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I Was a Grade-School Glass

A writer reflects on the meteoric rise and terrible fall of his journalism career.

- January 7, 2004

When the Stephen Glass affair broke, and Shattered Glass was released on the heels of The Fabulist, Glass's own novelization of the story, I admit I was indignant. I'd spent my whole life laboring in obscurity under the shadow of the truth while Glass's lies and untruths were floating to the top of the slush pile. He was invited to seminars and interviewed on CBS—and then there is the matter of that six-figure royalty check.

But now I understand. Glass's story just needed to be told. And, coincidentally, I have a tale of my own, an even more fascinating tale of the rise and fall of a wunderkind. And mine's true. All true. Every word. I promise.

It was in fifth grade, I think. Yeah. Fifth grade at Murch Primary School. It wasn't a great year, and I'm not proud of the story I have to tell, but after thirty years or so, I know I have to.

It all started because I wanted to be moderately liked by a relatively large base of people. When things started, I just plain wasn't very popular. There's no other way to say it. I didn't have any girlfriends. I wore Buster Browns. I had a bowl haircut. I was the only one who didn't make the kickball team. And Jeff Wilson beat me up regularly on the playground.

So I decided to become a journalist. Not just any journalist, but the kind of journalist people liked. The kind of journalist people wanted to read, because they could read what they already knew in a fairly interesting way.

The Murch Monitor fit the bill. It was a bimonthly newspaper that specialized in commentary, short fiction, and features geared toward the 10-to-12-year old demographic. It was a relatively diverse audience, mostly young, mostly upwardly mobile.

You might say that I was given the job of editor as a sort of consolation prize. I got the appointment after I ran for class president and received one vote. Since that vote was my own, I knew that politics wasn't my calling. Miss Bodie, my teacher, knew that as well, so she pushed me in the direction of writing.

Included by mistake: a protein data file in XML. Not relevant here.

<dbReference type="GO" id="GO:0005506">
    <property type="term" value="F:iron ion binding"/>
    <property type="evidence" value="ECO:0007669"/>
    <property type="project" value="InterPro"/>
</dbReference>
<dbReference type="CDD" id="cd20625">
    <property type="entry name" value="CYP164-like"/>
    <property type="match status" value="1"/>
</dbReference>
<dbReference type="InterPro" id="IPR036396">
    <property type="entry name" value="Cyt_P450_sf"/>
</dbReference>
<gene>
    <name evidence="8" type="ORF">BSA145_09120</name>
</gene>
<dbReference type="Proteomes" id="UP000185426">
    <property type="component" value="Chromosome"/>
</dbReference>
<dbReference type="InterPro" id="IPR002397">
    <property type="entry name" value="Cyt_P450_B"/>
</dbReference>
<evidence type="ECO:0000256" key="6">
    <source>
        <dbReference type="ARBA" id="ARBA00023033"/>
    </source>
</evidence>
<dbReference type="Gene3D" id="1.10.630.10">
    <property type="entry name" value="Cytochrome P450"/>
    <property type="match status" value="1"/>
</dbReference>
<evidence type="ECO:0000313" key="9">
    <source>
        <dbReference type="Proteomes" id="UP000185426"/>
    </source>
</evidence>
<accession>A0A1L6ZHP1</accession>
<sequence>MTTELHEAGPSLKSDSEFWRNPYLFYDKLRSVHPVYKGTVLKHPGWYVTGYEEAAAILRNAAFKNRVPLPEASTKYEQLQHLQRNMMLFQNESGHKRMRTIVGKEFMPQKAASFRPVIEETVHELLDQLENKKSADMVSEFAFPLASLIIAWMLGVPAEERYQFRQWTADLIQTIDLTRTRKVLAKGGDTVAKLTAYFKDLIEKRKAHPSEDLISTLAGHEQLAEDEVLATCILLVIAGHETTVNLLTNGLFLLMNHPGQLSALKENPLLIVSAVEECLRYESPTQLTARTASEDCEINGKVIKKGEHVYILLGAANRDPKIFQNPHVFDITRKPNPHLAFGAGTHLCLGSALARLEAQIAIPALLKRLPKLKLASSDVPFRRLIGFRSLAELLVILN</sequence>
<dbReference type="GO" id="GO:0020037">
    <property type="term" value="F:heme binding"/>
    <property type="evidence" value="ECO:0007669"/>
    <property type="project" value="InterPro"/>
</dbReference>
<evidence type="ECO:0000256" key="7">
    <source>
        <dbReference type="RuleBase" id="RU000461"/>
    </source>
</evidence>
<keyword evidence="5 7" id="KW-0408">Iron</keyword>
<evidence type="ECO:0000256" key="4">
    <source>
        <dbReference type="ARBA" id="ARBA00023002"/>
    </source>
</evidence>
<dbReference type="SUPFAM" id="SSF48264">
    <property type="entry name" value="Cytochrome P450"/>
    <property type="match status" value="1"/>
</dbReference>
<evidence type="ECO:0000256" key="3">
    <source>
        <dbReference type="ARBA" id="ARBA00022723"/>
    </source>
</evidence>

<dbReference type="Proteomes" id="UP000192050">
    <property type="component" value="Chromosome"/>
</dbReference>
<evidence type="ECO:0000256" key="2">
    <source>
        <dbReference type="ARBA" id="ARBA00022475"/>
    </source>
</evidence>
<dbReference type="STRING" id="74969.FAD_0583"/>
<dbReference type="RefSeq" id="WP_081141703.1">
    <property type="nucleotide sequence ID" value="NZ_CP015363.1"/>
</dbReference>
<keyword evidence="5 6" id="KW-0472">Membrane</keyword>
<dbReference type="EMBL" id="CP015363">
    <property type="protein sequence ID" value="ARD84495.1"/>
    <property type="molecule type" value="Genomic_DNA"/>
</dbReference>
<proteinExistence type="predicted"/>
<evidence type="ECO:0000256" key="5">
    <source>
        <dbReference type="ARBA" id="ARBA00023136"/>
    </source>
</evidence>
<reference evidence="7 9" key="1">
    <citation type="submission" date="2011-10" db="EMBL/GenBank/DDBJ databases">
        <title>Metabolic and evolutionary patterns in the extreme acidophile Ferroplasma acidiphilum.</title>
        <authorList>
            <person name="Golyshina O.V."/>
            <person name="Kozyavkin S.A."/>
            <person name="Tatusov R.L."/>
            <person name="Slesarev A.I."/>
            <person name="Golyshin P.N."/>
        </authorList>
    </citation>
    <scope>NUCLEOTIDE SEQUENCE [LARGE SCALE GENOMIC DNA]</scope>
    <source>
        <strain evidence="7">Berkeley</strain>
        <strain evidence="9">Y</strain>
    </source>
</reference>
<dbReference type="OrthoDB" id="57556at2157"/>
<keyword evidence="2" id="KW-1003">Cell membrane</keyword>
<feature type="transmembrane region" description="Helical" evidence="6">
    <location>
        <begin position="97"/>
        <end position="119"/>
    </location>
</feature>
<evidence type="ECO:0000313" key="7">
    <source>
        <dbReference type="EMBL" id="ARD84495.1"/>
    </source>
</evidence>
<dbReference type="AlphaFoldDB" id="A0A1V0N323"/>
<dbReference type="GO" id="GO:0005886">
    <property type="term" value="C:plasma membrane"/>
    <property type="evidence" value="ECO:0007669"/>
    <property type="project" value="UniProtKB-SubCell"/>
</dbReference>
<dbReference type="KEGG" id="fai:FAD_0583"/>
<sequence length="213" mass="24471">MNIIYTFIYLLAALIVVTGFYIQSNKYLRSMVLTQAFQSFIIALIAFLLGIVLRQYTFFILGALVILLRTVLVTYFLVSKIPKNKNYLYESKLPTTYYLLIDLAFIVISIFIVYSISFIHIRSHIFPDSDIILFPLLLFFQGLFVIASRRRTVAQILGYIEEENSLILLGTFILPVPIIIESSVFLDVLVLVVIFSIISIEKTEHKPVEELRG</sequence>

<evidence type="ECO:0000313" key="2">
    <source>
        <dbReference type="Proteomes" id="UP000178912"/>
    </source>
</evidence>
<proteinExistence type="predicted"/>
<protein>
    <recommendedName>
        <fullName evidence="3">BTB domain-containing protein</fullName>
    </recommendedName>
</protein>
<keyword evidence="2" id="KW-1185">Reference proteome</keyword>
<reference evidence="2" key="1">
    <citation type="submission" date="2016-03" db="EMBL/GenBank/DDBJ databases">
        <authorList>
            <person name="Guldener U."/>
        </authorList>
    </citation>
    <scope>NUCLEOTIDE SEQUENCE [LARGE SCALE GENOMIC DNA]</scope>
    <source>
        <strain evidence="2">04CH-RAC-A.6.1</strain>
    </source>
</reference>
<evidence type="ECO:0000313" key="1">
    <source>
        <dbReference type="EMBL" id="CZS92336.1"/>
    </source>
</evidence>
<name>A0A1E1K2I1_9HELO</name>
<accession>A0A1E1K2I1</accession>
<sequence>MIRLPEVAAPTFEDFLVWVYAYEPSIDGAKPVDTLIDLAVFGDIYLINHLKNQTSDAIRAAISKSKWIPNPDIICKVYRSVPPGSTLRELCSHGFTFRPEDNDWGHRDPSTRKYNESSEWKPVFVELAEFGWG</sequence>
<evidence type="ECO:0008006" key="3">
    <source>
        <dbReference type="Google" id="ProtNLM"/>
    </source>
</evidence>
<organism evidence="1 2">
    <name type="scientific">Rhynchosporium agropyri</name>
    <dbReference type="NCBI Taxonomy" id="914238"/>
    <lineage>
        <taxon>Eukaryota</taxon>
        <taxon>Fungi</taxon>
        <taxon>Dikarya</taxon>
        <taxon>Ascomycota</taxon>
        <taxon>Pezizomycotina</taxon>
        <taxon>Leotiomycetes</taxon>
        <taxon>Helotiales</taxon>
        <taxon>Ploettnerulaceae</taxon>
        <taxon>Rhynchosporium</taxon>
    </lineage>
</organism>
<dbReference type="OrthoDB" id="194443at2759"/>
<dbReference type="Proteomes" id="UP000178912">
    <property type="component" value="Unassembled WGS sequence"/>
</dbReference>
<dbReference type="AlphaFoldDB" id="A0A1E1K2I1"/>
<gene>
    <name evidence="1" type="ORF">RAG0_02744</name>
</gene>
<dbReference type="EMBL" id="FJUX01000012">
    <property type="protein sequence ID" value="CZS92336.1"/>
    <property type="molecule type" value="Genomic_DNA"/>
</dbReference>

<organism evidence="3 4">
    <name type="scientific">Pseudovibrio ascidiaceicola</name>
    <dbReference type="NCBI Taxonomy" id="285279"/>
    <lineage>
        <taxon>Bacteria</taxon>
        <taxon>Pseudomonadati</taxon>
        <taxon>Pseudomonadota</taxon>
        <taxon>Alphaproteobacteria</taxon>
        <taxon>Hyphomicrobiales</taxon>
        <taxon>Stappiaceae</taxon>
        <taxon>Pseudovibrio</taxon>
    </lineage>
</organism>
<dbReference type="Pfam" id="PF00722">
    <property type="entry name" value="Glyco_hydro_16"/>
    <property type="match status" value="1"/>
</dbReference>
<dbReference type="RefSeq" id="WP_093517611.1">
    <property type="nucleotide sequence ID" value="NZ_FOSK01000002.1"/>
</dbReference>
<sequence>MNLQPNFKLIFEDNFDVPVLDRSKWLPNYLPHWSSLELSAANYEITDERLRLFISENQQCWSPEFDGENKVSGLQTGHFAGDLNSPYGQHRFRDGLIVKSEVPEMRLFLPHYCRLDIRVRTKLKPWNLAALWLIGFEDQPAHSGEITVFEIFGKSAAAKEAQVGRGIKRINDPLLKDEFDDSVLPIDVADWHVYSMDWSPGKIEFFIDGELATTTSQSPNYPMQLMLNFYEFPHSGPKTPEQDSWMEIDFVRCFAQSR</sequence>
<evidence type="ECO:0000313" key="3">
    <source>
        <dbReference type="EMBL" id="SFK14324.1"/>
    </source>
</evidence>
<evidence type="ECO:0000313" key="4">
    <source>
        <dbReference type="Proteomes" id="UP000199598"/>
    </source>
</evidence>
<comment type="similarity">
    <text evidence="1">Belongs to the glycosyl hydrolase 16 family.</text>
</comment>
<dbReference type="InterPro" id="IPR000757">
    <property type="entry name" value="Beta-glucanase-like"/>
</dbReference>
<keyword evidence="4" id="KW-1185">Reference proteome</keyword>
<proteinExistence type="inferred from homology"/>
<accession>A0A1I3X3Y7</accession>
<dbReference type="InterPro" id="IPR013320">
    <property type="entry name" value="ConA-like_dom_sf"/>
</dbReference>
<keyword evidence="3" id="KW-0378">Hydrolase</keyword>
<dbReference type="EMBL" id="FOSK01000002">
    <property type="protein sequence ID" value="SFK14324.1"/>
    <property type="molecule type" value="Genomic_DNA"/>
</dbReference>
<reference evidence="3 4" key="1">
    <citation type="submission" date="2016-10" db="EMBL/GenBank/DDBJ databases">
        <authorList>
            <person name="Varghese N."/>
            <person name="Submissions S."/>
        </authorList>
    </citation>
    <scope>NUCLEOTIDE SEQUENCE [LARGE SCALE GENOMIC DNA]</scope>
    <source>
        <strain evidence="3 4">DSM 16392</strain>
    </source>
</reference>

But frankly, there wasn't a whole lot to write about. The kickball team was actually doing pretty well—they'd reached a 2-0 record—but I was damned if I was going to give them an inch of column space. Booker Tailor threw up in class. Someone named Maria brought nunchaks to class. Chipper Wateski was his usual insane self. But none of this was news you could sink your teeth into.

Principal Paddlethwack said she'd let me profile her. But, to be honest, she scared me. I wasn't much taller than her hips, so I didn't even know what her face looked like. I'd never actually been inside her office, and I wanted to keep things that way.

So there was nothing interesting to write about. When the first few copies rolled off the mimeograph, they were greeted with something less than indifference. The papers were free, but no one seemed to want them.

Once again, I blamed myself. I don't know why. Whenever people didn't react to me with enthusiasm, I blamed myself. And whenever they did like me, I wondered what I could do to make them like me more. Let's face it: I was eager to please.

I was wandering around the hallways, a little despondent, when Miss Bodie came up to me and asked what was getting me down. I explained what the problem was. She took me out to lunch, bought me a martini, and what she said changed my life:

"You see, John, you need to look beyond the banalities of the schoolday. You can't just write about kickball. You need to tap into life—what people are saying, doing, right now, right as we speak."

I remember just sitting there, staring at the cherry in my empty martini glass, the world spinning slowly around me and Miss Bodie's head glowing like a distant sun.